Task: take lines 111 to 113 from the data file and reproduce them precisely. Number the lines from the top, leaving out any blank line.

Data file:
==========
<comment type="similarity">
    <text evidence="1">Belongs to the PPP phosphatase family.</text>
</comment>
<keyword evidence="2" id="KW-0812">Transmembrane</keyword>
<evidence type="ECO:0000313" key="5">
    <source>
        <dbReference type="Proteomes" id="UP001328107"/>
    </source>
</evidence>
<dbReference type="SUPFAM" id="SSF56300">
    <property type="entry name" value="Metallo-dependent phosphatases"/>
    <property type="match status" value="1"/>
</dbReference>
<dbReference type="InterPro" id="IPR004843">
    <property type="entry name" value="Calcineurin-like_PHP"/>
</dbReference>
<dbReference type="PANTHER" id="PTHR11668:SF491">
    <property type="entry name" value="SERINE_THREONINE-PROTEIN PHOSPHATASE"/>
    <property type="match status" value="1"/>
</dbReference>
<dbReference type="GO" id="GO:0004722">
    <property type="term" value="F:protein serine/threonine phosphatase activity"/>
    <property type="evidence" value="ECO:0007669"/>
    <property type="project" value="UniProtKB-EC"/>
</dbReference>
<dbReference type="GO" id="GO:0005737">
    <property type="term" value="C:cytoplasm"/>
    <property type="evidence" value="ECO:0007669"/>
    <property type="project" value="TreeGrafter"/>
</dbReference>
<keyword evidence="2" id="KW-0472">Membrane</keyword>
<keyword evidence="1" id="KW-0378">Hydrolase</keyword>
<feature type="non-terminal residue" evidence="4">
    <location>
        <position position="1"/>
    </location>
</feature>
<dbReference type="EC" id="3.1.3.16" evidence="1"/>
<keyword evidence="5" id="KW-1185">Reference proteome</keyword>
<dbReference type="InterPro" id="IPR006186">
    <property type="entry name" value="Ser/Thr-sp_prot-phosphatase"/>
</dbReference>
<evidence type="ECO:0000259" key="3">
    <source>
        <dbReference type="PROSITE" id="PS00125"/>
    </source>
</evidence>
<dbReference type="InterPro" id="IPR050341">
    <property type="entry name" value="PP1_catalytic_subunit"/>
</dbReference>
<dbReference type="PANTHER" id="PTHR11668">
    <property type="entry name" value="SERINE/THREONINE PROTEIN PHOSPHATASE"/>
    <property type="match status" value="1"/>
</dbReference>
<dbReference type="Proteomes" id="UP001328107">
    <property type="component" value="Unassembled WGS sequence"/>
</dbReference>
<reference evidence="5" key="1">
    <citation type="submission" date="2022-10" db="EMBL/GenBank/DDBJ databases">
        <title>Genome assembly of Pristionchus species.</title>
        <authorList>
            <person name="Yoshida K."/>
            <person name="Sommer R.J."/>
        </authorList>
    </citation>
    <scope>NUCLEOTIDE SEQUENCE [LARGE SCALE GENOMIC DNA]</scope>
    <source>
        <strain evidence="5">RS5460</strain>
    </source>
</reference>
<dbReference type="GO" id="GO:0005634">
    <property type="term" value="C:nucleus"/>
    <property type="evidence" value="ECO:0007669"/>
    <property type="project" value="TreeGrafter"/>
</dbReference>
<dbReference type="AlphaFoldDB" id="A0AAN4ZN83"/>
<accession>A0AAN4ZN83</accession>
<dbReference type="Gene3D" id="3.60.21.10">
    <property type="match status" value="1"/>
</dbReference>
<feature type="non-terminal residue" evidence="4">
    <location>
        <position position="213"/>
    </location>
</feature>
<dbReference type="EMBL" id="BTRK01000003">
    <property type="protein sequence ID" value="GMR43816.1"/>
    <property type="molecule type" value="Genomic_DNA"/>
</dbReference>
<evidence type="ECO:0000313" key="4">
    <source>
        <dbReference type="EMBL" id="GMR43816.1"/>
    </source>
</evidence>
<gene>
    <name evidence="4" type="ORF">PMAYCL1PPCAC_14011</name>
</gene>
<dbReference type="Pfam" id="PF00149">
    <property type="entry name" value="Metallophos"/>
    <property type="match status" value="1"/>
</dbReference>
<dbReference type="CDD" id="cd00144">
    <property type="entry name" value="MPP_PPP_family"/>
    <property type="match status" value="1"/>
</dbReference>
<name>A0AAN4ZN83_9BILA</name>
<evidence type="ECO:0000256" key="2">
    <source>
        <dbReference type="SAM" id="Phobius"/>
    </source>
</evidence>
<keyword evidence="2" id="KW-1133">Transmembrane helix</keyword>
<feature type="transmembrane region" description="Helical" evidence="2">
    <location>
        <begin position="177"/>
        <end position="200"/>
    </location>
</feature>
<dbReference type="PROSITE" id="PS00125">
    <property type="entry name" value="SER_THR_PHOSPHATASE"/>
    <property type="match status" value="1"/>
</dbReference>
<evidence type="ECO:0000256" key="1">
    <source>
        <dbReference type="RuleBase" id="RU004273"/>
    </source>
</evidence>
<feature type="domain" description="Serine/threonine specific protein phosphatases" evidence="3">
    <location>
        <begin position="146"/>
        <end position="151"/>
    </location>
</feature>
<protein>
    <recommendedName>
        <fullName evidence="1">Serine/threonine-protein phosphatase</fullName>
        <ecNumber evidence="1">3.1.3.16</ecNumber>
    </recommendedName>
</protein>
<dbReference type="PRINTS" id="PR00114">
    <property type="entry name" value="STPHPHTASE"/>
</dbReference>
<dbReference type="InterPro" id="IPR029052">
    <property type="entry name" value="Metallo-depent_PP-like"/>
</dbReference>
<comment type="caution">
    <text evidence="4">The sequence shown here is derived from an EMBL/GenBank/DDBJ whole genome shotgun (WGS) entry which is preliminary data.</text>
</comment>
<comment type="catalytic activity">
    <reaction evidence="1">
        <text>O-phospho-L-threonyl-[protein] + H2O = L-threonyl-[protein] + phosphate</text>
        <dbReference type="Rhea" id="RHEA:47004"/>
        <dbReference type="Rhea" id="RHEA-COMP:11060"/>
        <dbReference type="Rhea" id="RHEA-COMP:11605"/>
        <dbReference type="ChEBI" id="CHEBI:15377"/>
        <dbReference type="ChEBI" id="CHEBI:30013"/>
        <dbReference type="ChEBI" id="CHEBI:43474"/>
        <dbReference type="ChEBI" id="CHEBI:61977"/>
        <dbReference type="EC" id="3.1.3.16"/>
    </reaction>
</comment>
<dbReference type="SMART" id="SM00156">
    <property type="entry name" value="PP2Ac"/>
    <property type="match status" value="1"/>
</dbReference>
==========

</evidence>
<keyword evidence="2" id="KW-1133">Transmembrane helix</keyword>
<feature type="transmembrane region" description="Helical" evidence="2">